Forest Smokechaser (1948 film) (2013 Refresher edit)

Forest Smokechaser (1948 film)  (2013 Refresher edit)


[music] This is a training film showing a forest smokechaser
in action on a small fire. The smokechaser, John, and his family, Josephine,
and little Joan, live on Brundage Lookout. Joan makes friends with their wild neighbors
of the forest, there are few visitors on the lookout. Josephine helps on the lookout when John is
gone, takes over his lookout duties. John works for the Southern Idaho Timber Protective
Association, a cooperative private, state, and federal forest protection unit. He is looking for fires in the forest he protects. Trees as far as the eye can see. Trees that furnish lumber for our homes and
industries. Trees that protect the water supply for our
cities and farms. Trees which provide a home for game and wildlife. Trees that must be protected from fire. John’s guarding an empire of trees. There, in the distance, a tiny smoke! In the center. It’s hard to see. Little smokes can be confused with other light
objects. John studies it carefully to be sure it is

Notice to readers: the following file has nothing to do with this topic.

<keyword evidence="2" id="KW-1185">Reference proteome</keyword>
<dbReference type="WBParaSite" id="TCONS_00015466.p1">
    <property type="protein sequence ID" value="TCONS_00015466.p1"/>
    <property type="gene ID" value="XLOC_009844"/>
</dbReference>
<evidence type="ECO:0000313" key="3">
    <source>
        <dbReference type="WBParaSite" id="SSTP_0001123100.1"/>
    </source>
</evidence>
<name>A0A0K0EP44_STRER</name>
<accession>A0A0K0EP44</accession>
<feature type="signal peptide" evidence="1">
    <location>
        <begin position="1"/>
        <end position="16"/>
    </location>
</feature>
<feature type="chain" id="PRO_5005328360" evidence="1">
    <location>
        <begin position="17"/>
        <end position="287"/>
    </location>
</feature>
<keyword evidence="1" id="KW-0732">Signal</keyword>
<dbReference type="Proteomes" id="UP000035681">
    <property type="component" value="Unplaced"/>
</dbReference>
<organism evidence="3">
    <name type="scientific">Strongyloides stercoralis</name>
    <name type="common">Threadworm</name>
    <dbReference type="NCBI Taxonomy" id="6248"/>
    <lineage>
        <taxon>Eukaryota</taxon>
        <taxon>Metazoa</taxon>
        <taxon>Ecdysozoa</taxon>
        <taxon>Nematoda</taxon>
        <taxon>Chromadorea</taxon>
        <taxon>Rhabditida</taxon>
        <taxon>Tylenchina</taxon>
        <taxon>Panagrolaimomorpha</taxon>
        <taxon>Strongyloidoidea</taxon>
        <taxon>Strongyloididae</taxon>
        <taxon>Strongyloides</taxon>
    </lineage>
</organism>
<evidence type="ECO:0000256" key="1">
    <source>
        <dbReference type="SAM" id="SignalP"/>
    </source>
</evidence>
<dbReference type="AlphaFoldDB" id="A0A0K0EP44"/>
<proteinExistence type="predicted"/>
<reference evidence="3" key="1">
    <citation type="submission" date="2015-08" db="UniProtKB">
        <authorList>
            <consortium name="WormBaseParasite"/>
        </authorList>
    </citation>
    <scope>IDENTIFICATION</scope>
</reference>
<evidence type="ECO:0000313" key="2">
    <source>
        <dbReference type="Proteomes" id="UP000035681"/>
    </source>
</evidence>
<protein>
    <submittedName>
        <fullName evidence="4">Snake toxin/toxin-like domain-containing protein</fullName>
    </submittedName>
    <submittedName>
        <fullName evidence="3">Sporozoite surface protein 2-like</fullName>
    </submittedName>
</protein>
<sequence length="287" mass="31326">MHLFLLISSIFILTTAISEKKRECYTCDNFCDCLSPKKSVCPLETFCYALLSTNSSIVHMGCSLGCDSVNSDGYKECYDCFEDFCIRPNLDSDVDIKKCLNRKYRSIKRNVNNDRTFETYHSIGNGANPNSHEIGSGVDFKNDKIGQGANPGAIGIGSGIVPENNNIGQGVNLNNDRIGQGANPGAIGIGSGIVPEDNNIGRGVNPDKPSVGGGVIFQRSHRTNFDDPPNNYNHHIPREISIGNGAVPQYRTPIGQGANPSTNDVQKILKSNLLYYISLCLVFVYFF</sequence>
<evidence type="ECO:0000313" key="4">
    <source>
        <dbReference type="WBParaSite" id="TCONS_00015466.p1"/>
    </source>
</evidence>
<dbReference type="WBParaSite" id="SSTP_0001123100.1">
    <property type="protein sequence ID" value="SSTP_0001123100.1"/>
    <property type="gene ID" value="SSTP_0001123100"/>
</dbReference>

a smoke before reporting. If reached quickly, small fires like this
can be controlled by one man. He travels this by car. This, by trail. And this, cross country. Here’s the last water. A copy of the report and field map, will help
him search for the fire. Backpack is ready, complete with rations,
water bag, and the tools he’ll need, by being always ready, he can meet the standard getaway
time of 5 minutes. Josephine will be the eyes that watch over
the forest while he is gone. She’ll report any other fires, and keep the
dispatcher posted in case John’s fire gets out of hand. The first 8 miles are by car. The rest must be done the hard way. He climbs into his pack, and takes to the
trail. He’ll fill his water bag when he gets to
the creek. He makes good time on the three miles of trail. Let’s see, this must be about the place to
hit the brush. The next 2 miles will seem like 20. He fights the brush. Watch out John, a sprained ankle here and
the chances of doing your job are shot. IT’S HOT! And dry as a bone. A fire in this fuel with a wind would really
ramble. He’s made the top, where he can check his